|Dates of operation||1846–1917|
|Successor||Baltimore and Ohio Railroad|
|Track gauge||4 ft 8 1⁄2 in (1,435 mm) standard gauge|
|Previous gauge||originally 4 ft 10 in (1,473 mm) Some predecessor roads 3 ft (914 mm)|
The Cincinnati, Hamilton and Dayton Railroad (CH&D) was a railroad based in the U.S. state of Ohio that existed between its incorporation on March 2, 1846, and its acquisition by the Baltimore and Ohio Railroad in December 1917. (This railroad should not be confused with the Cincinnati, Hamilton & Dayton Railway, an Ohio interurban of exactly the same name which existed between 1926 and 1930.) It was originally chartered to build from Cincinnati to Hamilton, Ohio, and then to Dayton, a distance of 59 mi (95 km); further construction and acquisition extended the railroad, and by 1902 it owned or controlled 640 mi (1,030 km) of railroad. Its stock and bond value plunged in late 1905 after "financial mismanagement of the properties" was revealed.
The original CH&D was founded by John Alexander Collins, who was born on June 8, 1815 in Staffordshire, England. He came to the US as a child in 1825, and worked as a locomotive engineer until moving to Ohio in 1851 to open the CH&D. Collins remained with the line until 1872, six years before his death in Covington, Kentucky. Collins is buried in Woodland Cemetery in Dayton, where his tombstone details his life and its work.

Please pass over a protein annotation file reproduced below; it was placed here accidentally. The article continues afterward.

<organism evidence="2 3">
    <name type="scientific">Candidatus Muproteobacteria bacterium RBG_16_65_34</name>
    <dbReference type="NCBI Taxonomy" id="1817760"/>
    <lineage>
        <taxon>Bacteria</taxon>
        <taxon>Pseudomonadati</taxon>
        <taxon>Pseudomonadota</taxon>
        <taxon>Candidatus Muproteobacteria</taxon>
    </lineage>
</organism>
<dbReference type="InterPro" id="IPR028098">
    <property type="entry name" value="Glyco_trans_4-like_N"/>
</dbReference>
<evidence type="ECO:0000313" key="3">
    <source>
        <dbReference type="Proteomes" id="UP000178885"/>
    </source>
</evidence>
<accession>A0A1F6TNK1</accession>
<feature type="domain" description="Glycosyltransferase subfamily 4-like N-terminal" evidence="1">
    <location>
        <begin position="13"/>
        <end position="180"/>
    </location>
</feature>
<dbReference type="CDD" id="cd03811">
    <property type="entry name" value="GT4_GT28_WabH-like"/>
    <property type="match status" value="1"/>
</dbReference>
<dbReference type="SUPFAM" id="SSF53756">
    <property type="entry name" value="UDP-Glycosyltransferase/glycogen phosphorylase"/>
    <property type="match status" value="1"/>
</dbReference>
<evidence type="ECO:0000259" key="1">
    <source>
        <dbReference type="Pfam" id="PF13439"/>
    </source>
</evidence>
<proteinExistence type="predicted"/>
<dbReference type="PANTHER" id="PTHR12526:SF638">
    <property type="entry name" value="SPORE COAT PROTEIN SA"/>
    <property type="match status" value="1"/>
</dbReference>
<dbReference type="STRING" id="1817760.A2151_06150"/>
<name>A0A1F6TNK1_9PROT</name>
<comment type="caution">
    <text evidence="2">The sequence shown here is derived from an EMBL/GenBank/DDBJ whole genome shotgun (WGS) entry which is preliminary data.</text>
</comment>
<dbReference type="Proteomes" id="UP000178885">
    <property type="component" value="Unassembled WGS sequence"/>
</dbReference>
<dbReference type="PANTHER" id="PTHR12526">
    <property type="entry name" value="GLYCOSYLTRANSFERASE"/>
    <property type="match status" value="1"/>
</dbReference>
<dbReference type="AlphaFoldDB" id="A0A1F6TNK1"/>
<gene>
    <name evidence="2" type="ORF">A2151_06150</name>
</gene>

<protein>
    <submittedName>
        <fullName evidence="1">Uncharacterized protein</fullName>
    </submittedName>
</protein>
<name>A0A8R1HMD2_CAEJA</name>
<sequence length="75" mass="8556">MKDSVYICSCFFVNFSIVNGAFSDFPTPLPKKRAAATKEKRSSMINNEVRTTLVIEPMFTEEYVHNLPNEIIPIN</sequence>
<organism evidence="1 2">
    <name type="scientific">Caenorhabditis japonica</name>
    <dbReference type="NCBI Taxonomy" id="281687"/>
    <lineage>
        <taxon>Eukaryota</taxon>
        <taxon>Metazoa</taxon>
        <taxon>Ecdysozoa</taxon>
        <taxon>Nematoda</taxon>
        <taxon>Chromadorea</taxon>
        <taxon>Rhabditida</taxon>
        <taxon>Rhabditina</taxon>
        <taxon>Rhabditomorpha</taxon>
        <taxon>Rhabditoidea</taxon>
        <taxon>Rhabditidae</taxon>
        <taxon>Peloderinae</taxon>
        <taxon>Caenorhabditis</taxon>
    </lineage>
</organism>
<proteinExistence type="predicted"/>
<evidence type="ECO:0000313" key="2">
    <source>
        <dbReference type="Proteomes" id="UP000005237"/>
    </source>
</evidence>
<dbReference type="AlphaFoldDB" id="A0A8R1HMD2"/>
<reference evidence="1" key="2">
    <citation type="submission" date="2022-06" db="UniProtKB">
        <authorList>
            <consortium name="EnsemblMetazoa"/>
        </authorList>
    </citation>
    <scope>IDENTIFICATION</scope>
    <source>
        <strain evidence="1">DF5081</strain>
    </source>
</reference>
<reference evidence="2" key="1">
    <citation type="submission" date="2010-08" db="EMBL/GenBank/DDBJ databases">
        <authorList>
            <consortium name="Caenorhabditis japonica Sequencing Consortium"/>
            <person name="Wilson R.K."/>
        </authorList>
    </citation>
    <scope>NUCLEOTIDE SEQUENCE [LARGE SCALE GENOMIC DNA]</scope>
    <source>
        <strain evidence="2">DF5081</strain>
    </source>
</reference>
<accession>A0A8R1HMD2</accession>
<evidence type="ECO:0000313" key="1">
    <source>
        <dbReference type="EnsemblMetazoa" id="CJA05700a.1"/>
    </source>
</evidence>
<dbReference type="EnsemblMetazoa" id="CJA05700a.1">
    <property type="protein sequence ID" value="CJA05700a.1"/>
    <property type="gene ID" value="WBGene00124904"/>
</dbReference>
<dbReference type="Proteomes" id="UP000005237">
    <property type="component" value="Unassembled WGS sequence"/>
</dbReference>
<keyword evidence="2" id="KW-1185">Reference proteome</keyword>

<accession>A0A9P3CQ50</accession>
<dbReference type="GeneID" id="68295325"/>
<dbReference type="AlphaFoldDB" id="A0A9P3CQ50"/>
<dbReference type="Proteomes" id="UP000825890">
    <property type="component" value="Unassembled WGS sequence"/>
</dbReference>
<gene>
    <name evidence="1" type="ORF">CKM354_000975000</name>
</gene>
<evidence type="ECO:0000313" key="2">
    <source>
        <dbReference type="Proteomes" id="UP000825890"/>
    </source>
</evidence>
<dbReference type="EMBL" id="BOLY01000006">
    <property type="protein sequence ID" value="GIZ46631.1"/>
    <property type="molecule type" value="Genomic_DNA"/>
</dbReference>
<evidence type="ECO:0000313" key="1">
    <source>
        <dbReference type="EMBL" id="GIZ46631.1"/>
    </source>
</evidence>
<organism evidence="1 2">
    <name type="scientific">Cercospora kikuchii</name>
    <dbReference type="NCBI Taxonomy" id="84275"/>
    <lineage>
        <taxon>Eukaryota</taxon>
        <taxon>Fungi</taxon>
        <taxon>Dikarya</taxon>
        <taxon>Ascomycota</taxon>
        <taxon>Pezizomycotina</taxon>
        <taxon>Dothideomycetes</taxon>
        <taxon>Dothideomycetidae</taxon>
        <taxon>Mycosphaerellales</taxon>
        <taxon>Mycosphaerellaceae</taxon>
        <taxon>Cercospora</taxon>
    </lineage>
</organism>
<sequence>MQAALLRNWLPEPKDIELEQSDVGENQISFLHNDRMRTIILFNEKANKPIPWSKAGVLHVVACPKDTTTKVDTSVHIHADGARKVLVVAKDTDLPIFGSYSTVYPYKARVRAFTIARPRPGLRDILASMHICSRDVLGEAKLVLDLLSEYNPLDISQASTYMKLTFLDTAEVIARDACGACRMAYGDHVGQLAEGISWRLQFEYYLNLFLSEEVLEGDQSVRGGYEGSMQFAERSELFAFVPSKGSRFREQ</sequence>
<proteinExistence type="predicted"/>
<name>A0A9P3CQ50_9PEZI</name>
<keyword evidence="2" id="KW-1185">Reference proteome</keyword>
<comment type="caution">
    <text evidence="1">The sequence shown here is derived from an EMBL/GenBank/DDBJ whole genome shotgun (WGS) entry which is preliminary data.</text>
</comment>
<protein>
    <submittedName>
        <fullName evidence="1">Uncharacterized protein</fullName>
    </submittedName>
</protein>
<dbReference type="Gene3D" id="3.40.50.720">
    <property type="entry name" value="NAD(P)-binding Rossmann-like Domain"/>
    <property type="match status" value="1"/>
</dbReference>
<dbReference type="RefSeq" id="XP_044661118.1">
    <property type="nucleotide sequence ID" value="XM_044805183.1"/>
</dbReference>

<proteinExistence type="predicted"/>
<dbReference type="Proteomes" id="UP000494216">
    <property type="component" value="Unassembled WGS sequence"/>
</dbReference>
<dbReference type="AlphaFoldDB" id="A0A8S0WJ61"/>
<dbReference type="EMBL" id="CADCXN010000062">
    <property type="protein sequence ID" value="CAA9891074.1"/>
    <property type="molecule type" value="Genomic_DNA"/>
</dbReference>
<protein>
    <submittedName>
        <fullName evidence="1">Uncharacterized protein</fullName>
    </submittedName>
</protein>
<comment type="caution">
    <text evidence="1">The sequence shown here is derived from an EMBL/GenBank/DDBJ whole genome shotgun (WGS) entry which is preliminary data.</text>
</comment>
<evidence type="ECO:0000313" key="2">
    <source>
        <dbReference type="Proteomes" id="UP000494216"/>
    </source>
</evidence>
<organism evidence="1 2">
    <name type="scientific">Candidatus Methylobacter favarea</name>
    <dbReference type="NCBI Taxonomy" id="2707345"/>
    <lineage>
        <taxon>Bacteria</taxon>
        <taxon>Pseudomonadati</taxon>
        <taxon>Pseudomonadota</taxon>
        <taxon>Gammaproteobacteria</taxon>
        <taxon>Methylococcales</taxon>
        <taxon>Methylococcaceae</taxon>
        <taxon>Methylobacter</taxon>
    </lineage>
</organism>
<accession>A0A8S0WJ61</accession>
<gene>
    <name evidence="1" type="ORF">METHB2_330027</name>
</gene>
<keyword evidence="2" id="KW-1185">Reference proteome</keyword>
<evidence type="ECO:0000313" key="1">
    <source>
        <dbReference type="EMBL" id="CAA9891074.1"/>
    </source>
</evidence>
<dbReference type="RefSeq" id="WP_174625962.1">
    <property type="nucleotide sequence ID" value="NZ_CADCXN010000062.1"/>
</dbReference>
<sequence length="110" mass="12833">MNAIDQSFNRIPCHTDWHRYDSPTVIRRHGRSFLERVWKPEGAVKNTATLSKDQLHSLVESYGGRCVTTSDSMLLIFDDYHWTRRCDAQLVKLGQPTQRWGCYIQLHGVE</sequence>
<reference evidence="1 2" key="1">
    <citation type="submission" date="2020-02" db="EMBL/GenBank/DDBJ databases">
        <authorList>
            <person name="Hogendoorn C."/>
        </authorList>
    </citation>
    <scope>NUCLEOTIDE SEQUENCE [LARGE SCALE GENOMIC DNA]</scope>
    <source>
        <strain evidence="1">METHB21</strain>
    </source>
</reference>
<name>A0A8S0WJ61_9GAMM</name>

On May 1, 1863, the CH&D leased the Dayton and Michigan Railroad in perpetuity. In 1891, it acquired the Cincinnati, Dayton and Chicago Railroad, while in March of that year it added the Cincinnati, Dayton and Ironton Railroad.
In 1886 the CH&D was among the railroads controlled by the financial speculator Henry S. Ives before his spectacular collapse the following year.
The Dayton and Michigan was the second railroad to reach Lima, Ohio, reaching there in 1858. By 1880, they had established a significant shop facility on the north side of town with over two hundred employees. The Detroit and Michigan had a freight depot west of the tracks and south of East North Street, between North Central Avenue (once Tanner Street) and North Jackson Street. Successor CH&D built a larger structure on the site, which continued to be used by the Baltimore and Ohio at least into the 1950s. The passenger depot followed a similar pattern, but was located farther north, between East Wayne Street and the Pennsylvania Railroad tracks.